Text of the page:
These features will be studied hereinafter in greater detail and an analysis will be given of how the physical principles are used. The pressure-sensitive members are connected to air or gas circuits supplied through dip tubes which extend through the tank top wall down to the levels to be supervised. These circuits have a small orifice to provide a leak which discharges to a lower-pressure environment. When the end of a dip tube is above the liquid, there is a small leakage rate of flow to the lower-pressure environment. Since the cross-section of the leak orifice is small, the resulting pressure loss is equivalent to the difference between the pressure, with the result that the higher gas pressure i.e. the gas pressure above the liquid is also the gas pressure in the corresponding detector chamber.

Considering now the brief critical time when the rising liquid almost touches the dip tube end, the constriction of the passage between the surface of the liquid and the tube end starts to reduce the gas flow; since the interior of the tube and thus the leak orifice ceases to be supplied freely, the pressure in the sensitive member starts to drop. This time is short, for the liquid, once it has touched the bottom of the tube, rises therein to a level corresponding to the pressure difference, the leak providing communication with the low-pressure environment. The detector must be connected at a height placing it out of reach of the liquid column. Thus there is an abrupt change from the condition in which the gas is moving freely up the tube to the condition in which static equilibrium exists with a column of liquid in the tube, the extensible member simultaneously changing over abruptly from the high pressure condition to the lower pressure condition.

As an advantageous way of appreciably improving the operation of the invention, a pressure regulator is placed in a line connecting the tank to the lower-pressure environment for example in the vent pipe in the very common case of storage tanks such as fuel oil tanks, for as previously explained, the pressure-sensitive member must be placed high enough not to be reached by a liquid column equal to the pressure difference between the air cushion in the tank and the low-pressure environment and thus the pressure in the tank must not be allowed to reach too high a value. The maximum value of this pressure difference must therefore be limited. Also, if the pressure detectors are to operate satisfactorily and to be satisfactorily sensitive, the pressure difierence must remain within appropriate limits. It is therefore desirable to provide regulation of the pressure difference. The regulator can be embodied quite simply in the form of a calibrated valve comprising a weight capsule which is lifted a varying distance from its seat by the air flow. An increased rate of air flow lifts the capsule higher and vice-versa, capsule weight forming the pressure difference set-value.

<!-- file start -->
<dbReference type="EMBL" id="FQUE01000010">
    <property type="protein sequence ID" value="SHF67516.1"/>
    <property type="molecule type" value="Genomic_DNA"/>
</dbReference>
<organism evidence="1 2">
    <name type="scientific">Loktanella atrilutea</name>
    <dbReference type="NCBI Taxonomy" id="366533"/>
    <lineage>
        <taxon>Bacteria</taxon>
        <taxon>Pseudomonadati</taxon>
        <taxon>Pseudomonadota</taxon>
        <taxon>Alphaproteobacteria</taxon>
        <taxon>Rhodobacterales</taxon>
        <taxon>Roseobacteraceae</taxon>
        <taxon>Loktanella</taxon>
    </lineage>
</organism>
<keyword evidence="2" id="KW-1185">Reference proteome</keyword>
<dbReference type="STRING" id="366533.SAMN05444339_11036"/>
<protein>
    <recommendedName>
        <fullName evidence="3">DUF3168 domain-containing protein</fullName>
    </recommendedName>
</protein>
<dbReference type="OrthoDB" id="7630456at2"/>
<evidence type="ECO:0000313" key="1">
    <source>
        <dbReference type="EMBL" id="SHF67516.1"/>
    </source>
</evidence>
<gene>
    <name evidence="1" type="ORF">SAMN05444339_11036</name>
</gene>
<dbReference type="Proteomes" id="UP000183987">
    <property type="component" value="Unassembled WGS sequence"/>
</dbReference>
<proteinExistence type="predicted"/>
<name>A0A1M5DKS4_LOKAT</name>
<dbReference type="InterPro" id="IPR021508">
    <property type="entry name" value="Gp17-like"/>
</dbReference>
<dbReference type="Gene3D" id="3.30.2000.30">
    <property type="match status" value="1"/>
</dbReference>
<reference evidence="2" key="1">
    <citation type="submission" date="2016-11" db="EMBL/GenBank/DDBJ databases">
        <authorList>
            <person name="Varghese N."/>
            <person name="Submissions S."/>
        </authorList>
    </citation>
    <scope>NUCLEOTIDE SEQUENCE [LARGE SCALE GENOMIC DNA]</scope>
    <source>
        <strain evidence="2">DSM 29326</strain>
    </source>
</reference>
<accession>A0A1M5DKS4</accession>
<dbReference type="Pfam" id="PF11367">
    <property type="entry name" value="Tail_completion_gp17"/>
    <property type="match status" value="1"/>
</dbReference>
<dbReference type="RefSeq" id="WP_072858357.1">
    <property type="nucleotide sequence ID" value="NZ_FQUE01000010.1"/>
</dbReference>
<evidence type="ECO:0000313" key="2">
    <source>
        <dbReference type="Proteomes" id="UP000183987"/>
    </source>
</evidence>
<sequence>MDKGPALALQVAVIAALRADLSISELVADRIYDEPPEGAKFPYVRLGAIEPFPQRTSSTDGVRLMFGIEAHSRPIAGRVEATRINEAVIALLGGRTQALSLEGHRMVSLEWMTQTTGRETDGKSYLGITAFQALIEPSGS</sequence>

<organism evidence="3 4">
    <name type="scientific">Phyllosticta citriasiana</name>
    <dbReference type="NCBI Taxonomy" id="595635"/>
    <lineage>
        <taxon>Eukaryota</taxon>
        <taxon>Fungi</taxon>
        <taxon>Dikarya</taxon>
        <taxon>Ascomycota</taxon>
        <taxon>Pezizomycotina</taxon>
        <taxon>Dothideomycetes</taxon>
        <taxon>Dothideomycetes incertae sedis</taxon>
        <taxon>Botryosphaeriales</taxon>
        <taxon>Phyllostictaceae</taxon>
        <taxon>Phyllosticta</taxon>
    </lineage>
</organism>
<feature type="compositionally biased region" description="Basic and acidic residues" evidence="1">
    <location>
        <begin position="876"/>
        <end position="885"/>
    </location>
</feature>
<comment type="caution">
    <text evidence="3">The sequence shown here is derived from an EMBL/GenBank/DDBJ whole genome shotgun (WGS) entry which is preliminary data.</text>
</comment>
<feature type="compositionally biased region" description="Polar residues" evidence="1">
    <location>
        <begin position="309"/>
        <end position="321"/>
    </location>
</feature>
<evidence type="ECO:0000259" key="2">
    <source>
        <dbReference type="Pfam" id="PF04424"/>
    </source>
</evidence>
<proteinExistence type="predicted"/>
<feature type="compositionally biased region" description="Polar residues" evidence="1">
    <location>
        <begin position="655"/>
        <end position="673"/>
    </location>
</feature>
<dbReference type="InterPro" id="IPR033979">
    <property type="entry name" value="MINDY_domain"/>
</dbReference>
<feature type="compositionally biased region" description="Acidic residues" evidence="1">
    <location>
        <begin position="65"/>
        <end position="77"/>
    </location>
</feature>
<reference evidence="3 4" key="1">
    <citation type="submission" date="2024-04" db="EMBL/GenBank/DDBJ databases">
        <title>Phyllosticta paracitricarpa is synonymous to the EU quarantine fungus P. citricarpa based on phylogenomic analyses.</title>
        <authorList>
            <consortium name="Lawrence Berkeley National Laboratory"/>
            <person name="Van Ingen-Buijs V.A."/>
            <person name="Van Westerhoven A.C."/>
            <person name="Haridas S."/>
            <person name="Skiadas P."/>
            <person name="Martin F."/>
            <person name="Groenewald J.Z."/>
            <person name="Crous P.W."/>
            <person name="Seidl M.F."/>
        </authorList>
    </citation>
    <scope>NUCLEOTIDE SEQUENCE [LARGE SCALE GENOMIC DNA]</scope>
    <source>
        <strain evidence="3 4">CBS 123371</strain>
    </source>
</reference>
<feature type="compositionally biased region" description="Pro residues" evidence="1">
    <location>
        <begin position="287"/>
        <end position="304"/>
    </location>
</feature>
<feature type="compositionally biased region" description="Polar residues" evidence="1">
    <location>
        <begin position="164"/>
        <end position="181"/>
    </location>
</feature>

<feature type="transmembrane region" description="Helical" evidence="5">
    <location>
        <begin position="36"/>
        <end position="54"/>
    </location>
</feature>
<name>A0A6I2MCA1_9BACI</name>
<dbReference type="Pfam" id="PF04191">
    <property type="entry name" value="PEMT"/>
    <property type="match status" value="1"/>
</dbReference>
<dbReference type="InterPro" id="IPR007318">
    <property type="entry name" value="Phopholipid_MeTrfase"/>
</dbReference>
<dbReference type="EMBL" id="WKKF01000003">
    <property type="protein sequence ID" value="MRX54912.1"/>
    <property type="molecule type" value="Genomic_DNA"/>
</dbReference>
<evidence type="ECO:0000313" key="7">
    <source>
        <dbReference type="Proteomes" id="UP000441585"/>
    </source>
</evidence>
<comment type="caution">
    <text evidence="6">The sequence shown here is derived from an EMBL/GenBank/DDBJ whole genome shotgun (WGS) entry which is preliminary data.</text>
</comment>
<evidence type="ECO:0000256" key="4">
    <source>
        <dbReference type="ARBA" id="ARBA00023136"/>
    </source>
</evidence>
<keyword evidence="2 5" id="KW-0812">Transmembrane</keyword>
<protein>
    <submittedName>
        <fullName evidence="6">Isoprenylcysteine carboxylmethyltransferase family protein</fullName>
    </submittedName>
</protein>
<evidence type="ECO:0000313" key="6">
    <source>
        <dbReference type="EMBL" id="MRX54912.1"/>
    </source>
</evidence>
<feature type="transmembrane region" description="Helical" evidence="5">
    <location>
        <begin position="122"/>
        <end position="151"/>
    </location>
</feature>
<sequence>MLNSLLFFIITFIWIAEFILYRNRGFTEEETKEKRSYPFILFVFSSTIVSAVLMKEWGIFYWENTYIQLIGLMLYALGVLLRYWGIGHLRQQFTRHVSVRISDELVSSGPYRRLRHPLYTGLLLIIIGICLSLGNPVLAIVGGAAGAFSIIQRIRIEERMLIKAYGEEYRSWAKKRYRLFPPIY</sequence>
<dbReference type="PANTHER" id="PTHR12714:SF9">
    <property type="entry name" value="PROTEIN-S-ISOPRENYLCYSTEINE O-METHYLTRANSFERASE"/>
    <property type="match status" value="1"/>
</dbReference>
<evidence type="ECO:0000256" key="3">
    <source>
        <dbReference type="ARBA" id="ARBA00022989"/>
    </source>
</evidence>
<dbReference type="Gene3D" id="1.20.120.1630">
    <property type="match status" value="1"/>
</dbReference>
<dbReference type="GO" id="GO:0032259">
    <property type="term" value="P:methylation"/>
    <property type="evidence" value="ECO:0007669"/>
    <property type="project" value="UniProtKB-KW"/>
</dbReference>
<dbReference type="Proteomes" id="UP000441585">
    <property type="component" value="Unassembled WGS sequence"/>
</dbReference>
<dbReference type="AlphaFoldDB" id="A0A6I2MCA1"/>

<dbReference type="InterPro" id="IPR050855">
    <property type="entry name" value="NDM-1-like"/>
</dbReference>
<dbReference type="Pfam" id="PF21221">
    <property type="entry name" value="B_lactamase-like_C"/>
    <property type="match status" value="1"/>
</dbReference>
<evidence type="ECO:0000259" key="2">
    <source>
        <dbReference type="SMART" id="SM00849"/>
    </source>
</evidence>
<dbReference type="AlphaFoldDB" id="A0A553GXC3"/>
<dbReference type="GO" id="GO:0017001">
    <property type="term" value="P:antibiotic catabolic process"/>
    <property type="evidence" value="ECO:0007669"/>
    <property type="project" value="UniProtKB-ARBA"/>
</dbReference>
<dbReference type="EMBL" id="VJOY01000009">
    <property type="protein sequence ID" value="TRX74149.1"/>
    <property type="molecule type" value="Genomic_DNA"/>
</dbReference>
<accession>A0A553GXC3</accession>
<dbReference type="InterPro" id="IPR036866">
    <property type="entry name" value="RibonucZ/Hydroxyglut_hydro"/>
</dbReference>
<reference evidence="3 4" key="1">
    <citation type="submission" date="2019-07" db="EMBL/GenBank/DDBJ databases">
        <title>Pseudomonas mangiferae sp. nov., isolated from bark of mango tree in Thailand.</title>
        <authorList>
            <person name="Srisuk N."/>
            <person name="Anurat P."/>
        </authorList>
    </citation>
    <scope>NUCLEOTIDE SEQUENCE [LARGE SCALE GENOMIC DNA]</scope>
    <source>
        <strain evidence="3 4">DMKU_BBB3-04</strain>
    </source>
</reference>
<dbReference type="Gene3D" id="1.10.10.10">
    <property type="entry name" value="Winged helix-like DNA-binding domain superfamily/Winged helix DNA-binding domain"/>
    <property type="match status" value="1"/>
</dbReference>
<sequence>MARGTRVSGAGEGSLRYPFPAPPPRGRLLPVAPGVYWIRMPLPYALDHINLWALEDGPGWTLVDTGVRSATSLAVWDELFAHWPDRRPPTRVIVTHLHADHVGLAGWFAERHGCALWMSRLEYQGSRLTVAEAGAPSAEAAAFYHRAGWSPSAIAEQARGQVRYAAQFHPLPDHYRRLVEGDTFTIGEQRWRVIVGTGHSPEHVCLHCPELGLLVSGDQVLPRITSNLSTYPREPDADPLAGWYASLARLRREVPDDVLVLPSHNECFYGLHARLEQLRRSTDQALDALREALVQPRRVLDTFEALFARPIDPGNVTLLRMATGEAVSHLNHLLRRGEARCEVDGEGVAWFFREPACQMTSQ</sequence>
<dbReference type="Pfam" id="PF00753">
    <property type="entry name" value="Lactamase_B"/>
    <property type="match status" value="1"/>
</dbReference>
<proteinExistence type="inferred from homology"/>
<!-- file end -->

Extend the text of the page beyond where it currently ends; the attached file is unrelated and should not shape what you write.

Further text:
The continuous air or gas consumption which is either necessary to supply the leaks according to the invention or desirable for the purposes of regulation as just described is not necessarily a disadvantage, for in the frequent cases in which tanks are connected to atmosphere by a vent pipe, an air source which can be used for an anti-spill system according to the invention is available quite naturally during filling since the entering liquid expels an equivalent volume of air, and the positive pressure of the air cushion is equal to the pressure loss of the air passing through the vent pipe. In tanks of this kind, the small leaks associated with the dip tubes go to atmosphere.

The invention operates very satisfactorily with an aircushion positive pressure of the order of 60 mm water column. Conveniently, the vent is generously dimensioned and receives a valve calibrated by a weight corresponding to this required pressure.

In the method according to the invention, at least one pressure-sensitive member is associated with at least one clip tube extending into the tank and having its lower end within the tank open, said dip tube enabling a small level variation in the tank to cause a dynamic gas flow state (in which gas flows freely up the dip tube) to be replaced by a static equilibrium condition (in which the lower end of the dip tube is closed by a liquid column) or vice-versa. A leak orifice is provided from the or each dip tube arranged to produce a pressure loss so that the tube top part may communicate with an environment at a lower pressure, and the sensitive member, which is disposed at a height above the lower end of the dip tube which is greater than the height of the liquid column which would be supported by the pressure difference between the interior of the tank and said environment, controls the energization of a level-determining facility.

Various embodiments of the invention will now be described with reference to the accompany drawings, in

which:

FIG. 1 is a schematic view of a first embodiment;

FIG. 2 is a schematic view of a second embodiment;

' FIG. 3 is a schematic view of a third embodiment; and

FIG. 4 is a schematic view of a fourth embodiment.